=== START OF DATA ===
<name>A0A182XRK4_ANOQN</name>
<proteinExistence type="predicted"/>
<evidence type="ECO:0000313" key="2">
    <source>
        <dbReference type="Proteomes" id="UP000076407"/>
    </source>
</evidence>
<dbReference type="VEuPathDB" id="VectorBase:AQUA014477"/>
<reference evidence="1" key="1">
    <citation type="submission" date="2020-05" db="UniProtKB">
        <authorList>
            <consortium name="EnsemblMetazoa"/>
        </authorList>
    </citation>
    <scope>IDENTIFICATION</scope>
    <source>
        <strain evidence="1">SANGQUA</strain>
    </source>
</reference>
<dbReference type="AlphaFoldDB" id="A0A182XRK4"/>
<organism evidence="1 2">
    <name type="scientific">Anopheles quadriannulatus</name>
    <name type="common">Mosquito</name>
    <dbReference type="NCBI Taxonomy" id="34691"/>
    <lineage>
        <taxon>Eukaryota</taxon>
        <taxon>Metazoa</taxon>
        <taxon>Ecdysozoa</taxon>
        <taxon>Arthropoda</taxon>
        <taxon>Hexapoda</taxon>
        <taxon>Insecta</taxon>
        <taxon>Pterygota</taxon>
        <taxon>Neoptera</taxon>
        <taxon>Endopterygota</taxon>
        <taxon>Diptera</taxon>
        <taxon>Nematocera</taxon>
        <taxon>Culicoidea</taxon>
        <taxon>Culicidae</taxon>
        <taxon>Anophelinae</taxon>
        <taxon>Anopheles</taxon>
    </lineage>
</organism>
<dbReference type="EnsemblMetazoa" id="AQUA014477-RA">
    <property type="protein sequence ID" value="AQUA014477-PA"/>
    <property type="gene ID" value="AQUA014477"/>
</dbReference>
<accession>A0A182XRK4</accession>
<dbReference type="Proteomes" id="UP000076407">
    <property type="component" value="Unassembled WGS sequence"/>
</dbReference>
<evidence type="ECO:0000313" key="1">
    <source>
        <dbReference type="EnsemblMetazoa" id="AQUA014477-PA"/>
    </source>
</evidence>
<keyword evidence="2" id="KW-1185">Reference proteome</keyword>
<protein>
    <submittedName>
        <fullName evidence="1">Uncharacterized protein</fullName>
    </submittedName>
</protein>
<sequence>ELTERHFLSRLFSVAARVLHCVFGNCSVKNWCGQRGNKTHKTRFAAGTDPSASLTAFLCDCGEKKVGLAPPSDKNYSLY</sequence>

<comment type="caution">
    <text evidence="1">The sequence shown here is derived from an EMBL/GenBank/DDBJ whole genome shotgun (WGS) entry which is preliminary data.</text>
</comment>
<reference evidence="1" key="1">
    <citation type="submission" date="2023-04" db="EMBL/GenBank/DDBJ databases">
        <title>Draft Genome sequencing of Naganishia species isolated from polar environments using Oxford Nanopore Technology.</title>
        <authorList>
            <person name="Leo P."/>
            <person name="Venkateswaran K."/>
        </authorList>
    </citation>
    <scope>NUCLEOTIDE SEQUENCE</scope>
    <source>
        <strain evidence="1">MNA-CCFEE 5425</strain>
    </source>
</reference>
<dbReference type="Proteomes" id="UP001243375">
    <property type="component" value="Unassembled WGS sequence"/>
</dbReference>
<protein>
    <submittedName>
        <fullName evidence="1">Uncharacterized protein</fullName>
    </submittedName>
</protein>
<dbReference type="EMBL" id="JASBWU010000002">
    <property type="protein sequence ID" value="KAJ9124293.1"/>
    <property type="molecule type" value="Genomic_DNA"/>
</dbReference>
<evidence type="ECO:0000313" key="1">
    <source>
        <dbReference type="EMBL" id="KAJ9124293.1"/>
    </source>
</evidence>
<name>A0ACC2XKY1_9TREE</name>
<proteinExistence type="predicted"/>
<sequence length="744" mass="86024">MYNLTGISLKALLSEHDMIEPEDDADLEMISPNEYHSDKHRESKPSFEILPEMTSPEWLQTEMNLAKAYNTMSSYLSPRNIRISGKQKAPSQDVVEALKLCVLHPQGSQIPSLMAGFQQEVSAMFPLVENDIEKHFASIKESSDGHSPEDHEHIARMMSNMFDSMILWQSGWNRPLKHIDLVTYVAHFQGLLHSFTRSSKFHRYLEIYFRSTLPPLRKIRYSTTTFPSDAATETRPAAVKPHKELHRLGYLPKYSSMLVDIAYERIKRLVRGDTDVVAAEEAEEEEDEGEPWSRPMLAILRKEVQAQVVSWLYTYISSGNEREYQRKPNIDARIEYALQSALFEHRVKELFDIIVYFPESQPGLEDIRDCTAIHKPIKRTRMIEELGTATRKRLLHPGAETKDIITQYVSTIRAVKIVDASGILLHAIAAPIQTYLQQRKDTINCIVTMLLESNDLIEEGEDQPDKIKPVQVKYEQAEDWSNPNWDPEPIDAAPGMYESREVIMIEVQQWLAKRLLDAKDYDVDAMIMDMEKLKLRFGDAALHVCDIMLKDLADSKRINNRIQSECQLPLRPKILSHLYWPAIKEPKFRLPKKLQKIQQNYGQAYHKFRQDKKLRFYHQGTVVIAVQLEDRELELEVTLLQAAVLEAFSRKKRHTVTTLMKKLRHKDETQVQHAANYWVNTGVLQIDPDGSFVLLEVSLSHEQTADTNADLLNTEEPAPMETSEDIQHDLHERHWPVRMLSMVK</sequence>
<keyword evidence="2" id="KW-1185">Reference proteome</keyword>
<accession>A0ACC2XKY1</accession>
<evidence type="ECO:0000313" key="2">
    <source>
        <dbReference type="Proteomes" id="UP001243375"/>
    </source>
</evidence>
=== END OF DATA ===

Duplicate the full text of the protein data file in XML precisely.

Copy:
<name>A0A182XRK4_ANOQN</name>
<proteinExistence type="predicted"/>
<evidence type="ECO:0000313" key="2">
    <source>
        <dbReference type="Proteomes" id="UP000076407"/>
    </source>
</evidence>
<dbReference type="VEuPathDB" id="VectorBase:AQUA014477"/>
<reference evidence="1" key="1">
    <citation type="submission" date="2020-05" db="UniProtKB">
        <authorList>
            <consortium name="EnsemblMetazoa"/>
        </authorList>
    </citation>
    <scope>IDENTIFICATION</scope>
    <source>
        <strain evidence="1">SANGQUA</strain>
    </source>
</reference>
<dbReference type="AlphaFoldDB" id="A0A182XRK4"/>
<organism evidence="1 2">
    <name type="scientific">Anopheles quadriannulatus</name>
    <name type="common">Mosquito</name>
    <dbReference type="NCBI Taxonomy" id="34691"/>
    <lineage>
        <taxon>Eukaryota</taxon>
        <taxon>Metazoa</taxon>
        <taxon>Ecdysozoa</taxon>
        <taxon>Arthropoda</taxon>
        <taxon>Hexapoda</taxon>
        <taxon>Insecta</taxon>
        <taxon>Pterygota</taxon>
        <taxon>Neoptera</taxon>
        <taxon>Endopterygota</taxon>
        <taxon>Diptera</taxon>
        <taxon>Nematocera</taxon>
        <taxon>Culicoidea</taxon>
        <taxon>Culicidae</taxon>
        <taxon>Anophelinae</taxon>
        <taxon>Anopheles</taxon>
    </lineage>
</organism>
<dbReference type="EnsemblMetazoa" id="AQUA014477-RA">
    <property type="protein sequence ID" value="AQUA014477-PA"/>
    <property type="gene ID" value="AQUA014477"/>
</dbReference>
<accession>A0A182XRK4</accession>
<dbReference type="Proteomes" id="UP000076407">
    <property type="component" value="Unassembled WGS sequence"/>
</dbReference>
<evidence type="ECO:0000313" key="1">
    <source>
        <dbReference type="EnsemblMetazoa" id="AQUA014477-PA"/>
    </source>
</evidence>
<keyword evidence="2" id="KW-1185">Reference proteome</keyword>
<protein>
    <submittedName>
        <fullName evidence="1">Uncharacterized protein</fullName>
    </submittedName>
</protein>
<sequence>ELTERHFLSRLFSVAARVLHCVFGNCSVKNWCGQRGNKTHKTRFAAGTDPSASLTAFLCDCGEKKVGLAPPSDKNYSLY</sequence>

<comment type="caution">
    <text evidence="1">The sequence shown here is derived from an EMBL/GenBank/DDBJ whole genome shotgun (WGS) entry which is preliminary data.</text>
</comment>
<reference evidence="1" key="1">
    <citation type="submission" date="2023-04" db="EMBL/GenBank/DDBJ databases">
        <title>Draft Genome sequencing of Naganishia species isolated from polar environments using Oxford Nanopore Technology.</title>
        <authorList>
            <person name="Leo P."/>
            <person name="Venkateswaran K."/>
        </authorList>
    </citation>
    <scope>NUCLEOTIDE SEQUENCE</scope>
    <source>
        <strain evidence="1">MNA-CCFEE 5425</strain>
    </source>
</reference>
<dbReference type="Proteomes" id="UP001243375">
    <property type="component" value="Unassembled WGS sequence"/>
</dbReference>
<protein>
    <submittedName>
        <fullName evidence="1">Uncharacterized protein</fullName>
    </submittedName>
</protein>
<dbReference type="EMBL" id="JASBWU010000002">
    <property type="protein sequence ID" value="KAJ9124293.1"/>
    <property type="molecule type" value="Genomic_DNA"/>
</dbReference>
<evidence type="ECO:0000313" key="1">
    <source>
        <dbReference type="EMBL" id="KAJ9124293.1"/>
    </source>
</evidence>
<name>A0ACC2XKY1_9TREE</name>
<proteinExistence type="predicted"/>
<sequence length="744" mass="86024">MYNLTGISLKALLSEHDMIEPEDDADLEMISPNEYHSDKHRESKPSFEILPEMTSPEWLQTEMNLAKAYNTMSSYLSPRNIRISGKQKAPSQDVVEALKLCVLHPQGSQIPSLMAGFQQEVSAMFPLVENDIEKHFASIKESSDGHSPEDHEHIARMMSNMFDSMILWQSGWNRPLKHIDLVTYVAHFQGLLHSFTRSSKFHRYLEIYFRSTLPPLRKIRYSTTTFPSDAATETRPAAVKPHKELHRLGYLPKYSSMLVDIAYERIKRLVRGDTDVVAAEEAEEEEDEGEPWSRPMLAILRKEVQAQVVSWLYTYISSGNEREYQRKPNIDARIEYALQSALFEHRVKELFDIIVYFPESQPGLEDIRDCTAIHKPIKRTRMIEELGTATRKRLLHPGAETKDIITQYVSTIRAVKIVDASGILLHAIAAPIQTYLQQRKDTINCIVTMLLESNDLIEEGEDQPDKIKPVQVKYEQAEDWSNPNWDPEPIDAAPGMYESREVIMIEVQQWLAKRLLDAKDYDVDAMIMDMEKLKLRFGDAALHVCDIMLKDLADSKRINNRIQSECQLPLRPKILSHLYWPAIKEPKFRLPKKLQKIQQNYGQAYHKFRQDKKLRFYHQGTVVIAVQLEDRELELEVTLLQAAVLEAFSRKKRHTVTTLMKKLRHKDETQVQHAANYWVNTGVLQIDPDGSFVLLEVSLSHEQTADTNADLLNTEEPAPMETSEDIQHDLHERHWPVRMLSMVK</sequence>
<keyword evidence="2" id="KW-1185">Reference proteome</keyword>
<accession>A0ACC2XKY1</accession>
<evidence type="ECO:0000313" key="2">
    <source>
        <dbReference type="Proteomes" id="UP001243375"/>
    </source>
</evidence>